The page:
I happened to be able to get my hands on some beautiful red bell peppers that I roasted on my stove top to use in this soup and for the puree on top. If the red peppers at your market aren’t looking so hot, just go with jarred roasted red peppers, they will work perfectly fine, too.

This naturally gluten-free and vegan soup is bursting with flavors and it is so beautiful and colorful. The roasted red peppers in the soup compliment the nutty flavor of the squash and the spicy, garlicky puree on top is a nice burst of bright flavor with a hint of spiciness. The puree was so delicious that I have been using it as a spread on sandwiches and on top of freshly steamed vegetables, etc. I feel like I always need to have a batch of this stuff on hand.

Courtesy of Tasty Yummies

Butternut Squash and Roasted Red Pepper Soup


  • 1 tbsp olive oil
  • 1 large butternut squash (about 2 to 2 1/2 lbs), peeled, seeded and cubed
  • 1 large onion, diced
  • 2 celery stalks, diced
  • 2 cloves of garlic, minced
  • 2 roasted red peppers, diced (here is a great page of different options on how you can roast your own red peppers at home, I roasted mine on my stove top)
  • 1 tbsp fresh thyme, roughly chopped
  • 1/4 tsp of crushed red pepper flakes
  • 1 tsp kosher salt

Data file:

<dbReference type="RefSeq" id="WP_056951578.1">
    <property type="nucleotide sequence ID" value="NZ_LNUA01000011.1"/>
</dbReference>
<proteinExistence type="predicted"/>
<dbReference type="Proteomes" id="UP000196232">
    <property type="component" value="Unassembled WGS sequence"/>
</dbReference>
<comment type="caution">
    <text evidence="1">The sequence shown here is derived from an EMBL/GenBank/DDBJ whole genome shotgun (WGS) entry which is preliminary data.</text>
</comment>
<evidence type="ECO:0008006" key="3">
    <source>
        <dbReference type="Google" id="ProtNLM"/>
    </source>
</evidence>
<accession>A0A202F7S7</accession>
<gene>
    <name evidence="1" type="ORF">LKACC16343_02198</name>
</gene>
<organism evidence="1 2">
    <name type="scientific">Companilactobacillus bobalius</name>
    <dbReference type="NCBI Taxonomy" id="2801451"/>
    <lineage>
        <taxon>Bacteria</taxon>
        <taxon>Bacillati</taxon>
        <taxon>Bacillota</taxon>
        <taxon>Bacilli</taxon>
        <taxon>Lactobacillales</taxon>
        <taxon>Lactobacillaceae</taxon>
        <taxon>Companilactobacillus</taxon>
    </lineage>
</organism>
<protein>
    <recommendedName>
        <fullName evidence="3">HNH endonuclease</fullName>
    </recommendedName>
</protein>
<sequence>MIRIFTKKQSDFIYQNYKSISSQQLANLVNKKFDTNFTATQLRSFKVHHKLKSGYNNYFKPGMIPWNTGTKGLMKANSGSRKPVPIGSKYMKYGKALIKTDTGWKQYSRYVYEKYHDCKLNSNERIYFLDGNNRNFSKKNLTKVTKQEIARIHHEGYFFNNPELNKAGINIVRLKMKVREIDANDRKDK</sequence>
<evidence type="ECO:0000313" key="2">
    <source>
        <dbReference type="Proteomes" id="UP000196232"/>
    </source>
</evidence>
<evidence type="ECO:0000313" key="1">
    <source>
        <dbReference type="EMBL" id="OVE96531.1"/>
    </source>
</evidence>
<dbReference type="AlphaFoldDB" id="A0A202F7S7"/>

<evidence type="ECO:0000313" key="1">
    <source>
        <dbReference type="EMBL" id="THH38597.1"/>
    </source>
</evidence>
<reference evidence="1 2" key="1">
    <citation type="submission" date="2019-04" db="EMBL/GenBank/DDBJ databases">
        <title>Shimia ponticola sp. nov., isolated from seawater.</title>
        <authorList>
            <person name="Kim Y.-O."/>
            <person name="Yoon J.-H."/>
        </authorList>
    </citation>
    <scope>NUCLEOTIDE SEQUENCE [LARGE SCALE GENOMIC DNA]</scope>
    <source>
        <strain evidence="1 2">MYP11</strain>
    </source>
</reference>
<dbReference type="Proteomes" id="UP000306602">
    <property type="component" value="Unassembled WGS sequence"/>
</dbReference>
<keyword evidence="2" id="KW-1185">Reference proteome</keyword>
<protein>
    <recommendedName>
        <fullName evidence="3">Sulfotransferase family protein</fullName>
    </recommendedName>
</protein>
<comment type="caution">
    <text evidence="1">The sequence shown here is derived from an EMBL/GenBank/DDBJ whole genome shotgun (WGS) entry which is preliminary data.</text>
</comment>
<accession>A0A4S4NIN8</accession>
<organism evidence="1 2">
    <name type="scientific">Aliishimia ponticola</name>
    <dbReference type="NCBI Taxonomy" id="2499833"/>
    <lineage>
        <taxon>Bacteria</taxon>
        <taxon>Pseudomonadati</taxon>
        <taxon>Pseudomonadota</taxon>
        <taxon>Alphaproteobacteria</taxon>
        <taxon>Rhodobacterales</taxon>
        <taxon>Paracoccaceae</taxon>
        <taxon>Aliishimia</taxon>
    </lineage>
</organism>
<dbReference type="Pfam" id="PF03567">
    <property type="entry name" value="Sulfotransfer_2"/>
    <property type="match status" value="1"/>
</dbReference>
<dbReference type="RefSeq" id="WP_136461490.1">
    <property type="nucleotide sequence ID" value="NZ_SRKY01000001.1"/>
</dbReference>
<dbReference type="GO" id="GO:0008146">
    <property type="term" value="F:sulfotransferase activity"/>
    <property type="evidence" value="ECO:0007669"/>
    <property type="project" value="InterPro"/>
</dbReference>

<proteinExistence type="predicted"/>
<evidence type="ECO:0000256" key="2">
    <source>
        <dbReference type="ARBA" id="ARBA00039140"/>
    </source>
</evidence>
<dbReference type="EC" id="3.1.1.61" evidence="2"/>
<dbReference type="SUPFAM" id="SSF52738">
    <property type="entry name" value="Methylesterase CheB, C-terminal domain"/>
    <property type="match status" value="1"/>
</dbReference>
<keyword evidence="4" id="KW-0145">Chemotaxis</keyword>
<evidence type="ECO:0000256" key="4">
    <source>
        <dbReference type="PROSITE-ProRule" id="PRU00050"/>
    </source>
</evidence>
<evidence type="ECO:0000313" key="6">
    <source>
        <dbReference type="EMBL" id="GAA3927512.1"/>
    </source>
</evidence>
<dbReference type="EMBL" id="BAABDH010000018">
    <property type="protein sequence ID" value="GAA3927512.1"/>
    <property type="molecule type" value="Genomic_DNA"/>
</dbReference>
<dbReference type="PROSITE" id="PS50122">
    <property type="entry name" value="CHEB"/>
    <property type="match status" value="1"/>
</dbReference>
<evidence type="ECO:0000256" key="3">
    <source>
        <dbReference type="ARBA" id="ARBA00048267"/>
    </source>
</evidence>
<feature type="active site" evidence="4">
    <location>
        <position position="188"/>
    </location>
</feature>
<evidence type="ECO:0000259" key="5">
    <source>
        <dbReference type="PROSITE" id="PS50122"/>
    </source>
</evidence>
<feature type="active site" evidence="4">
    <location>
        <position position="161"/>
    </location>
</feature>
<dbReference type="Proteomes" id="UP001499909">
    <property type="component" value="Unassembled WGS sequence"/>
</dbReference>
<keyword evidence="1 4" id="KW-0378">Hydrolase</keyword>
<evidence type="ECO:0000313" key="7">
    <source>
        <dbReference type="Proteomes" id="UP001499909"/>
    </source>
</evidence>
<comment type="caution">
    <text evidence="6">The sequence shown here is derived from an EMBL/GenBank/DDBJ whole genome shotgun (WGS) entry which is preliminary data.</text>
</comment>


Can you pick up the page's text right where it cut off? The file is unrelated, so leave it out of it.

• 7 cups low sodium vegetable broth
  • butternut squash seed oil (or olive oil) for drizzling

Heat oil in heavy large pot over medium-high heat. Add onions, celery and butternut squash and sauté until the onions and celery are tender, about 10 minutes. Add garlic and roasted red peppers; stir 1-2 minutes. Add thyme, salt and vegetable broth; bring to boil. Reduce heat; cover and simmer until squash is soft, about 45 minutes.

Purée with an immersion blender or in batches using a regular blender or food processor*, until smooth. Return puree to pot. Thin soup with more broth if desired. Ladle soup into bowls. Top each bowl with 1 tablespoon of the roasted red pepper purée and a light drizzle of butternut squash seed oil. Sprinkle with a pinch of fresh thyme.

* When puréeing hot soup in a blender or food processor, do so in small batches, filling the blender pitcher only about halfway. Put the lid on, but remove that small cap in the lid (if you have it) and hold the lid down tight with a towel, otherwise the steam will cause the lid to explode off, spewing hot liquid everywhere. This has never happened to me, but it can, so be careful.

Roasted Red Pepper Puree